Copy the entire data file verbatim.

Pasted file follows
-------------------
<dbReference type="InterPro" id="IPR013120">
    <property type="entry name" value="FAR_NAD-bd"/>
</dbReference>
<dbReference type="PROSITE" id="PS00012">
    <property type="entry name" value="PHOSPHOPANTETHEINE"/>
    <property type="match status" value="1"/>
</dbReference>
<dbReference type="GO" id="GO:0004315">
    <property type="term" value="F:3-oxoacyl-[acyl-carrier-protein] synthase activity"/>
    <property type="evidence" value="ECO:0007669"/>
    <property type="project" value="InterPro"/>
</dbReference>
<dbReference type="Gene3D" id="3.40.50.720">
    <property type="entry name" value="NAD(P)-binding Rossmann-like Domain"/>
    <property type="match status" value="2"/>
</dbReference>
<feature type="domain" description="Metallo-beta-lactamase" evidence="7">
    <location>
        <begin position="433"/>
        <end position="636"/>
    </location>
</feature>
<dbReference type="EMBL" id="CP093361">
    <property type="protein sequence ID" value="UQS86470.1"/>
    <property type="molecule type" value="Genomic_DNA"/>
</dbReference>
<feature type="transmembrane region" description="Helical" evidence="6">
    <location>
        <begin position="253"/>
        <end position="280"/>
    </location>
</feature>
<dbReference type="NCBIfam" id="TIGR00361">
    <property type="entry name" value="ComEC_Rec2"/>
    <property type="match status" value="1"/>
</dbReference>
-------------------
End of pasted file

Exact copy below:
<dbReference type="InterPro" id="IPR013120">
    <property type="entry name" value="FAR_NAD-bd"/>
</dbReference>
<dbReference type="PROSITE" id="PS00012">
    <property type="entry name" value="PHOSPHOPANTETHEINE"/>
    <property type="match status" value="1"/>
</dbReference>
<dbReference type="GO" id="GO:0004315">
    <property type="term" value="F:3-oxoacyl-[acyl-carrier-protein] synthase activity"/>
    <property type="evidence" value="ECO:0007669"/>
    <property type="project" value="InterPro"/>
</dbReference>
<dbReference type="Gene3D" id="3.40.50.720">
    <property type="entry name" value="NAD(P)-binding Rossmann-like Domain"/>
    <property type="match status" value="2"/>
</dbReference>
<feature type="domain" description="Metallo-beta-lactamase" evidence="7">
    <location>
        <begin position="433"/>
        <end position="636"/>
    </location>
</feature>
<dbReference type="EMBL" id="CP093361">
    <property type="protein sequence ID" value="UQS86470.1"/>
    <property type="molecule type" value="Genomic_DNA"/>
</dbReference>
<feature type="transmembrane region" description="Helical" evidence="6">
    <location>
        <begin position="253"/>
        <end position="280"/>
    </location>
</feature>
<dbReference type="NCBIfam" id="TIGR00361">
    <property type="entry name" value="ComEC_Rec2"/>
    <property type="match status" value="1"/>
</dbReference>